Spinal cord compression (asymmetric)
Tick paralysis (sensory changes absent, normal cerebrospinal fluid)
Transverse myelitis (abrupt bilateral leg weakness, ascending sensory)
Vasculitic neuropathies (mononeuropathy)
Information from Ropper AH. The Guillain-Barré syndrome. N Engl J Med 1992;326:1130–6.
Characteristic CSF findings consist of elevated protein (higher than 0.55 g per dL [5.5 g per L]) without pleocytosis (abnormal number of cells in the CSF). CSF is often normal when symptoms have been present for less than 48 hours, but by the end of one week the level of CSF protein is elevated. An increased white blood cell count in CSF (10 to 100 per mm3 [10 to 100 ×106 per L]) in a patient with typical GBS symptoms increases the possibility of Lyme disease, neoplasia, human immunodeficiency virus (HIV) infection, sarcoid meningitis, or other diseases.7,11
TABLE 2 Diagnostic Criteria for Typical Guillain-Barré Syndrome
Diagnostic Criteria for Typical Guillain-Barré Syndrome
Features required for diagnosis
Progressive weakness in both arms and legs
Features strongly supporting diagnosis
Progression of symptoms over days, up to four weeks
Relative symmetry of symptoms
Mild sensory symptoms or signs
Cranial nerve involvement, especially bilateral weakness of facial muscles
Recovery beginning two to four weeks after progression ceases
Absence of fever at onset
High concentration of protein in cerebrospinal fluid, with fewer than 10 cells per cubic millimeter
Typical electrodiagnostic features
Features excluding diagnosis
Diagnosis of botulism, myasthenia, poliomyelitis, or toxic neuropathy
Abnormal porphyrin metabolism
Purely sensory syndrome, without weakness
Reprinted with permission from Ropper AH. The Guillain-Barré syndrome. N Engl J Med 1992;326:1130–6 and Asbury AK, Cornblath DR. Assessment of current diagnostic criteria for Guillain-Barré syndrome. Ann Neurol 1990;27(suppl):S21–4.
GBS has five distinct subtypes: acute inflammatory demyelinating polyradiculoneuropathy (AIDP), acute motor axonal neuropathy (AMAN), acute motor sensory axonal neuropathy (AMSAN), Miller Fisher syndrome, and acute panautonomic neuropathy. The axonal forms are generally thought to have poorer prognoses, indicating a need for determining the specific subtype. These subtypes are distinguished electrodiagnostically and pathologically (Table 3).2,12–16
TABLE 3 Subtypes of Guillain-Barré Syndrome
Subtypes of Guillain-Barré Syndrome
Acute inflammatory demyelinating polyradiculoneuropathy (AIDP)
Autoimmune disorder, antibody mediated
Is triggered by antecedent viral or bacterial infection
Electrophysiologic findings demonstrate demyelination.
Inflammatory demyelination may be accompanied by axonal nerve loss.
Remyelination occurs after the immune reaction stops.
Acute motor axonal neuropathy (AMAN)
Pure motor axonal form of neuropathy
Sixty-seven percent of patients are seropositive for campylobacteriosis.
Electrophysiologic studies are normal in sensory nerves, reduced or absent in motor nerves.
Recovery is typically more rapid.
High proportion of pediatric patients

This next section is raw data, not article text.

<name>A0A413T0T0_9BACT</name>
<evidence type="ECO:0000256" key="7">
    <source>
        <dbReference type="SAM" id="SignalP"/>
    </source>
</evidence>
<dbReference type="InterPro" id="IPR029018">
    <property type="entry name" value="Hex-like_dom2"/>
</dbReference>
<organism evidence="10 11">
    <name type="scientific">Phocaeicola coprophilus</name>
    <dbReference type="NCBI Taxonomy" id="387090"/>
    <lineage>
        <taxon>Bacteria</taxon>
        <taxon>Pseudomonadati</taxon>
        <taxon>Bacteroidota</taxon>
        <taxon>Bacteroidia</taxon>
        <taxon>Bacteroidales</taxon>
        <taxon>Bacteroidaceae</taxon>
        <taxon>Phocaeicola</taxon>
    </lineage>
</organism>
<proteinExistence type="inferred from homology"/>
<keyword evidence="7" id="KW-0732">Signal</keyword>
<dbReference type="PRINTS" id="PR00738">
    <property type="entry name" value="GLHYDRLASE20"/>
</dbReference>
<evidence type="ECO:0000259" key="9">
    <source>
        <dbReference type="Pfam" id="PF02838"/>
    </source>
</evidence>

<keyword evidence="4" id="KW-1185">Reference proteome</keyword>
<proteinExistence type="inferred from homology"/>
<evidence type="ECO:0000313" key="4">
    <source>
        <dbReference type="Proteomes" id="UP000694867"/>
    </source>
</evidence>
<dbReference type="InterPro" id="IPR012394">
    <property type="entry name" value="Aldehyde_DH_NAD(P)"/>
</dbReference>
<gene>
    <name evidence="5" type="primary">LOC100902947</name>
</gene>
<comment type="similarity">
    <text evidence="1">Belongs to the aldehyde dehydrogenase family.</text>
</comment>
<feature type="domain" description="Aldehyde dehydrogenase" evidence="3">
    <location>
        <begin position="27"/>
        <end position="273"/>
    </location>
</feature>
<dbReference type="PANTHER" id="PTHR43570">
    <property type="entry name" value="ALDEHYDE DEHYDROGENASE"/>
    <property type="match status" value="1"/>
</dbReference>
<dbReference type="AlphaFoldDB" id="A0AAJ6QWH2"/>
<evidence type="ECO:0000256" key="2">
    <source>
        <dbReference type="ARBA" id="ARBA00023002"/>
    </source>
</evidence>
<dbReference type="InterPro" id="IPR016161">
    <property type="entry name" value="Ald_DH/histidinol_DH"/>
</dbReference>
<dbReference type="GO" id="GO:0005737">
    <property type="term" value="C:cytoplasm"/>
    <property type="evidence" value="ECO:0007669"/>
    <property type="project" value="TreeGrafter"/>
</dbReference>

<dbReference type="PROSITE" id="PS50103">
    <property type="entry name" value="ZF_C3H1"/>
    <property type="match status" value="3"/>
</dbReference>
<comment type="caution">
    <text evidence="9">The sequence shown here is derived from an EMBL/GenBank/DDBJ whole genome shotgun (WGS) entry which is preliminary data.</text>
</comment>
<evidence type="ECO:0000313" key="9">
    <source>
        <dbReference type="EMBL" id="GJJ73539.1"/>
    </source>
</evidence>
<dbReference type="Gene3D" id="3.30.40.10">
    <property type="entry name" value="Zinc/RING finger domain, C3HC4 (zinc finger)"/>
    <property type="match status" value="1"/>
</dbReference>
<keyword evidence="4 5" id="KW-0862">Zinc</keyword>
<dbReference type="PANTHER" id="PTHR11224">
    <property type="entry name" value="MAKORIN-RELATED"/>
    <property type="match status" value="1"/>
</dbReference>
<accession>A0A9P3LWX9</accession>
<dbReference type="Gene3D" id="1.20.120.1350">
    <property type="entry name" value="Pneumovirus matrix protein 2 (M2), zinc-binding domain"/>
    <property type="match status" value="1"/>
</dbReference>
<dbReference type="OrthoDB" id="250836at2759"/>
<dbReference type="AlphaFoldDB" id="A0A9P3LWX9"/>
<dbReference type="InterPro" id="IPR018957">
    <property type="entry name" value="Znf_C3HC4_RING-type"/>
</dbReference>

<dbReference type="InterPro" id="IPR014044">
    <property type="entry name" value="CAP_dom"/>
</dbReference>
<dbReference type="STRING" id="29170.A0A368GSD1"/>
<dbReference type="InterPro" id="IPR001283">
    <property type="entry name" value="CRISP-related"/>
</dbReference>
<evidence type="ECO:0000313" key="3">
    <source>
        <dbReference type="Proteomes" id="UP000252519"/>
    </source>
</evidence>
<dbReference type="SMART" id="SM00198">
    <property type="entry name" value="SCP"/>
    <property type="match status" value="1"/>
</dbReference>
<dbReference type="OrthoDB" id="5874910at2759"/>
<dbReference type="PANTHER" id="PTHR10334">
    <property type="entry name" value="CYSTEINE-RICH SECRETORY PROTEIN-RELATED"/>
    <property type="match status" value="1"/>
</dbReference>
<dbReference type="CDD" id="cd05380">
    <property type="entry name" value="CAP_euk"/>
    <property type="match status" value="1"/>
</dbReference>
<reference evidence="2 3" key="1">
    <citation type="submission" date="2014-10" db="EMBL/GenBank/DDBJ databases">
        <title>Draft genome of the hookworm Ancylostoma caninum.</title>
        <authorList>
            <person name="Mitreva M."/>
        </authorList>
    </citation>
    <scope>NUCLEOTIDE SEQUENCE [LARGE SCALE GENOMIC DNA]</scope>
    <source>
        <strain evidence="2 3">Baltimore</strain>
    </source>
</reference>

Acute motor sensory axonal neuropathy (AMSAN)
Wallerian-like degeneration of myelinated motor and sensory fibers
Minimal inflammation and demyelination
Similar to AMAN except AMSAN affects sensory nerves and roots
Typically affects adults
Miller Fisher syndrome
Rapidly evolving ataxia, areflexia, mild limb weakness, and ophthalmoplegia
Sensory loss unusual, but proprioception may be impaired.
Demyelination and inflammation of cranial nerve III and VI, spinal ganglia, and peripheral nerves
Reduced or absent sensory nerve action potentials, tibial H reflex is usually absent.
Resolution occurs in one to three months.
Acute panautonomic neuropathy
Rarest of all the variants
Sympathetic, parasympathetic nervous systems are involved.
Cardiovascular involvement is common (postural hypotension, tachycardia, hypertension, dysrhythmias).
Blurry vision, dry eyes, and anhydrosis
Recovery is gradual and often incomplete.
Often combined with sensory features
Acute infectious illnesses are well-known antecedent events in two thirds of patients who have GBS. Cross-reactivity between the pathogen and the nerve tissue sets up the autoimmune response. Patients commonly report a respiratory tract infection or gastroenteritis that resolved when the neuropathy began. Campylobacteriosis is the most common precipitant in GBS.
In 1995, results of a case-control study of 103 patients with GBS found that 26 percent of affected persons were positive for C. jejuni, compared with 2 percent of household controls and 1 percent of age-matched controls. Seventy percent of the patients with C. jejuni infection reported a diarrheal illness within 12 weeks of neurologic sequelae.17 Other antecedent infections include cytomegalovirus, HIV, Epstein-Barr virus, and varicellazoster virus.2
Electrophysiologic classification demonstrated that the subtypes AMAN and AMSAN occurred more frequently in the C. jejuni-infected patients with GBS than the subtype AIDP.17 C. jejuni infection is associated with slower recovery, axonal degeneration, and severe residual disability.18